January 14, 2020
Donald Trump Impeachment Won't Be Dismissed Because There Aren't Enough Votes, Claims GOP Leader

Donald Trump called on Senate Republicans to vote for an "outright dismissal" of the articles of impeachment against him, but a prominent GOP senator says there aren't enough votes to make that happen.

According to The Hill, Senator Roy Blunt from Missouri -- who is the number four Republican in the upper chamber -- said that there wasn't support for Trump's suggestion.

"I think our members generally are not interested in a motion to dismiss.... Certainly there aren't 51 votes for a motion to dismiss," Blunt said.

Republicans have maintained that they wouldn't dismiss the articles, but Trump has ramped up his campaign to see the charges against him tossed out because he says that holding a vote on them is "giving credence" to the charges.

"Many believe that by the Senate giving credence to a trial based on the no evidence, no crime, read the transcripts, 'no pressure' Impeachment Hoax, rather than an outright dismissal, it gives the partisan Democrat Witch Hunt credibility that it otherwise does not have. I agree!" Trump tweeted.

But dismissing the charges requires 51 votes in the Senate. It's unlikely that any Democrats would support the effort, though Republicans do hold a majority. They could afford to lose 2 senators and still pass the dismissal, but Blunt says there aren't enough conservative members that would support throwing out the articles. Both Senators Susan Collins from Maine and Rob Portman from Ohio -- who represent more centrist districts -- have suggested they won't dismiss the articles. Mitt Romney of Utah, who has been an occasional critic of Trump, also expressed opposition to the idea.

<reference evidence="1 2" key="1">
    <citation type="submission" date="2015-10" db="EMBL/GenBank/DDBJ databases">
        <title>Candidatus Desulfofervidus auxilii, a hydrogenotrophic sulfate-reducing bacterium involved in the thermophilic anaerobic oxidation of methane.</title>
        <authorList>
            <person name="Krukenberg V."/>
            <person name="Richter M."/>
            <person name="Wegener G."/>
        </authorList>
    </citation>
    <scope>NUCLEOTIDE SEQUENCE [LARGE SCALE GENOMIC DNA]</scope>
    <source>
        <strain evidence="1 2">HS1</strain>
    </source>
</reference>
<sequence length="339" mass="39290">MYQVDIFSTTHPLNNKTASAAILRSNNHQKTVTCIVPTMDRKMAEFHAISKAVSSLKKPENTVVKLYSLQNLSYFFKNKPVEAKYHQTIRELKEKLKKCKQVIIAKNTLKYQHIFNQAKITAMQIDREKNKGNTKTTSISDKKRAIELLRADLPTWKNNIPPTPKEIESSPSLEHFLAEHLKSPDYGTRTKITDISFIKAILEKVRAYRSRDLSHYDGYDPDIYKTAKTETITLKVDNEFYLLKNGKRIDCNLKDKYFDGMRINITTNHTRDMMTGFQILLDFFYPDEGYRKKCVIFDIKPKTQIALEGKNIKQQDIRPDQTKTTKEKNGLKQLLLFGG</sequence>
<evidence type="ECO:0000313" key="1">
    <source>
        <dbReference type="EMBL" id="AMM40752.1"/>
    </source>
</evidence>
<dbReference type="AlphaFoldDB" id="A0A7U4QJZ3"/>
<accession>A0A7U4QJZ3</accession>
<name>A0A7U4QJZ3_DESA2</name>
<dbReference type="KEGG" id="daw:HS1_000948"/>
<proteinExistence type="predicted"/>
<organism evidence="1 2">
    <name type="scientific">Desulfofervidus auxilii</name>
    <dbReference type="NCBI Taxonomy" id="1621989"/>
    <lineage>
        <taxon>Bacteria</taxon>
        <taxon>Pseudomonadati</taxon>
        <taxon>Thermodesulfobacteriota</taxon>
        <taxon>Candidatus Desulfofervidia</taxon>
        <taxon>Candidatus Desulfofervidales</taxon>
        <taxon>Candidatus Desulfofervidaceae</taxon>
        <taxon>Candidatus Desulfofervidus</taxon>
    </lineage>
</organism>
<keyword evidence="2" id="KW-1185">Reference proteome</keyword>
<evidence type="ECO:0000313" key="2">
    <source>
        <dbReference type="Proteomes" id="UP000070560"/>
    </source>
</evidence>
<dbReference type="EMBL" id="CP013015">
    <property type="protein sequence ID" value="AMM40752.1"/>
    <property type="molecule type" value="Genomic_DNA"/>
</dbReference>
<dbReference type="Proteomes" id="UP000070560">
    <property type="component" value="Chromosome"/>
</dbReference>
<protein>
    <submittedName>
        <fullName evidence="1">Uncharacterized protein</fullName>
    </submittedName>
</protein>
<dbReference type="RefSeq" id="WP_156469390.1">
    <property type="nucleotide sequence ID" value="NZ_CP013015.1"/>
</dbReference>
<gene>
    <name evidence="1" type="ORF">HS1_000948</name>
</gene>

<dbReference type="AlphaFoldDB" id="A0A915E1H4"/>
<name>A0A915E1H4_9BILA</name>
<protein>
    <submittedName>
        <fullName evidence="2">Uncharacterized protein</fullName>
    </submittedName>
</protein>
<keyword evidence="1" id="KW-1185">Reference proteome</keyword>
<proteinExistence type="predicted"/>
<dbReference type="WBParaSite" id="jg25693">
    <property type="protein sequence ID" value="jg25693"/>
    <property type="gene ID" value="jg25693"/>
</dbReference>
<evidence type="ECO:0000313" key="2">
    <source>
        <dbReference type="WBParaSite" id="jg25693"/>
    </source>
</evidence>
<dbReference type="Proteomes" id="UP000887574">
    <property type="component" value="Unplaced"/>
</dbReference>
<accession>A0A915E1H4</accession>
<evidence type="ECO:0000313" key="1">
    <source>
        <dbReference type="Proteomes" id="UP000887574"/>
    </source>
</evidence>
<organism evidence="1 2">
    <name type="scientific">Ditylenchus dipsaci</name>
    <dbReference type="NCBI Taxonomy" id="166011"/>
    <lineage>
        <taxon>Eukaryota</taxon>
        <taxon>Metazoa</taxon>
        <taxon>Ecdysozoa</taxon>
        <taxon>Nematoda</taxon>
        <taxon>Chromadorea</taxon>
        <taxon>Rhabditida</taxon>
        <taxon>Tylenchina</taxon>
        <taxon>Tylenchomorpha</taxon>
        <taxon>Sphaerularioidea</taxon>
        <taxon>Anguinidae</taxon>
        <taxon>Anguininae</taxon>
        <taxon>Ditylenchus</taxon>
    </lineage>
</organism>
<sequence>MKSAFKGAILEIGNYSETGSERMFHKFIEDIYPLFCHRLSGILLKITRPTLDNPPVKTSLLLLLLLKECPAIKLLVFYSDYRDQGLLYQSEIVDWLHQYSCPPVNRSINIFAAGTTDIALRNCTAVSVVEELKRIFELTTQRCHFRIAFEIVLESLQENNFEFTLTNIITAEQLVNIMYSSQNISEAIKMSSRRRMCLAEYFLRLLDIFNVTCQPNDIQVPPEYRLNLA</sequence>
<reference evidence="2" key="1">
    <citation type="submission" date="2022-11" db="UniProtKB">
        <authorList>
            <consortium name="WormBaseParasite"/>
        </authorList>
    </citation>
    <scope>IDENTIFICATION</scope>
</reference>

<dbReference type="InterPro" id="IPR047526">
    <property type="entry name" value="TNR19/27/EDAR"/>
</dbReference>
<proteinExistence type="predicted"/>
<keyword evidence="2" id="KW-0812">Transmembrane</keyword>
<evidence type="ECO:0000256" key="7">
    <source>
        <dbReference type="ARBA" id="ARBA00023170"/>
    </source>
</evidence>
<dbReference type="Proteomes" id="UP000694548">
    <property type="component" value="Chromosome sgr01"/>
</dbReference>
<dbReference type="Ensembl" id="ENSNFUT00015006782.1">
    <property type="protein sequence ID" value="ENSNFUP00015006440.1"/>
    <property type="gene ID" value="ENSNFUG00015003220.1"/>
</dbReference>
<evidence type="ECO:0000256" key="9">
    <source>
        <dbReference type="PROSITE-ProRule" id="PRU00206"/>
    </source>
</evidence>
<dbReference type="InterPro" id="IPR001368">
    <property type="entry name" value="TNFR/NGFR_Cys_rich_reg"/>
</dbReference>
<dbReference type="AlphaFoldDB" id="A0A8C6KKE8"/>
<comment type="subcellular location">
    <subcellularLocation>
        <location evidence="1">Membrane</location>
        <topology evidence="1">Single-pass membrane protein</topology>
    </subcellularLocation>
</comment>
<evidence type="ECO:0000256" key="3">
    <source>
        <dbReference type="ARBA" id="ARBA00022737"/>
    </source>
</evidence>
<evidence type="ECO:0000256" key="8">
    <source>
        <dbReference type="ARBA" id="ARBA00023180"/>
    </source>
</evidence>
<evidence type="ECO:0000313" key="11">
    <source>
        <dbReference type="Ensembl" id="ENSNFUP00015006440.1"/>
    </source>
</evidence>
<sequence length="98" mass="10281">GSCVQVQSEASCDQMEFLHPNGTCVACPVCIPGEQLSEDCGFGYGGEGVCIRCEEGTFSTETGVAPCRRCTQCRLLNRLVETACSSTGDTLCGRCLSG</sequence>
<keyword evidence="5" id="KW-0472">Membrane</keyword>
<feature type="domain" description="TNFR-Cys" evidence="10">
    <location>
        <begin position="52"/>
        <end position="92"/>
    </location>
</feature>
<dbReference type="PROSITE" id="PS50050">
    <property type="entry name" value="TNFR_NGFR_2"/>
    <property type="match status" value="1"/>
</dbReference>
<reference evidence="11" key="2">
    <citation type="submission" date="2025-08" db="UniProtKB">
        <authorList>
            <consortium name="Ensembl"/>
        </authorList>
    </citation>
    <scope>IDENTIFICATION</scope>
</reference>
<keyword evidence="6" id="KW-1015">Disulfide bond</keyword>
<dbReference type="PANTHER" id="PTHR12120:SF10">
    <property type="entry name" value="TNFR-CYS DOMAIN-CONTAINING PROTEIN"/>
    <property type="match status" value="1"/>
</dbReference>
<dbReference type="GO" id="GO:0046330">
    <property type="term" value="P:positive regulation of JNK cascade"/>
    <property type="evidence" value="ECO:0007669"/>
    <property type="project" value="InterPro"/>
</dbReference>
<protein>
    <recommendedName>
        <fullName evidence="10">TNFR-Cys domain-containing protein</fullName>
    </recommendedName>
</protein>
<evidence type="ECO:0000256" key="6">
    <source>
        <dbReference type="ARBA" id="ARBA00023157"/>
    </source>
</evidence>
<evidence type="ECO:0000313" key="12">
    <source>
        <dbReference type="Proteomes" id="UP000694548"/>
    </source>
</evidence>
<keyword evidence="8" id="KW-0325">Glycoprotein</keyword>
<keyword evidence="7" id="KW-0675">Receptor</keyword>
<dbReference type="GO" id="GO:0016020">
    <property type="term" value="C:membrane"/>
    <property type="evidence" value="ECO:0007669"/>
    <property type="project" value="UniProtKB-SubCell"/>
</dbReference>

As a result, the impeachment will likely proceed as planned, with the Senate expected to complete the trial and ultimately vote to acquit the president primarily along party lines.

The impeachment trial of former President Bill Clinton included a motion to dismiss the trial, but it was voted down. While Republicans are still creating the rules that will govern the process of the trial, at this point it doesn't seem like it will include a motion to dismiss.

"If 51 senators wanted to have that vote, we could have it at some point. I don't believe it's going to be baked into the underlying resolution," Senator John Cornyn of Texas said.

The trial appears as though it will proceed soon. House Speaker Nancy Pelosi revealed that she would likely send the articles of impeachment to the Senate on Wednesday.